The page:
Treatment Resistant UTI and E Coli

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Women, especially older women, are prone to often painful and sometimes deadly urinary tract infections or UTIs. In fact, UTIs represent the second most common form of infection and account for approximately 8 million hospital visits per year. E coli bacteria is often the culprit and until recently it was believed the E Coli bacteria in question was native to the woman’s own intestinal flora. Researchers in Canada, however, have begun to dispel that theory and link the particular strain of E Coli common in UTIs, to chicken. It appears that commercial farming practices make chickens repositories of the strain of E Coli often seen in UTIs.

What is worse, US researchers have seen a dramatic increase in antibiotic resistant UTIs over the last decade, perhaps also due to the common practice of using prophylactic antibiotics in commercial farming. Treatment resistant strains of bacteria are also linked to the over-use of antibiotics in healthcare.

Over the coming weeks, we will be exploring the causes and treatments of UTI. If you have had problems with UTIs, we’d like to hear from you; what worked, what didn’t.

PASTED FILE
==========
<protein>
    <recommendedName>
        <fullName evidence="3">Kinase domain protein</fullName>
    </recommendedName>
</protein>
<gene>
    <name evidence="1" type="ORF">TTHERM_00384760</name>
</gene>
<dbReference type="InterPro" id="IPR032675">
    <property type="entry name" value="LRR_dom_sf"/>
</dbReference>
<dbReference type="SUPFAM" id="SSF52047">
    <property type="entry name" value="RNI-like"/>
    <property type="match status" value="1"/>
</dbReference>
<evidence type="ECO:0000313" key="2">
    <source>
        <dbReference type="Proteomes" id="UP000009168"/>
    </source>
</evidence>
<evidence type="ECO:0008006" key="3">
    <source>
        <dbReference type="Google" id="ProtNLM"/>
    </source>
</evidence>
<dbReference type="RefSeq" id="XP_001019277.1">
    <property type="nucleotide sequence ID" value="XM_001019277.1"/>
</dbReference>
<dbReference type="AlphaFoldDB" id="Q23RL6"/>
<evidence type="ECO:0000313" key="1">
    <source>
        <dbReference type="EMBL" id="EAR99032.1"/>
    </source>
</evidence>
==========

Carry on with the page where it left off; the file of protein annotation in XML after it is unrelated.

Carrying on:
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Chandler Marrs, PhD

Chandler Marrs MS, MA, PhD spent the last dozen years in women’s health research with a focus on steroid neuroendocrinology and mental health. She has published and presented several articles on her findings. As a graduate student, she founded and directed the UNLV Maternal Health Lab, mentoring dozens of students while directing clinical and Internet-based research. Post graduate, she continued at UNLV as an adjunct faculty member, teaching advanced undergraduate psychopharmacology and health psychology (stress endocrinology). Dr. Marrs received her BA in philosophy from the University of Redlands; MS in Clinical Psychology from California Lutheran University; and, MA and PhD in Experimental Psychology/ Neuroendocrinology from the University of Nevada, Las Vegas.

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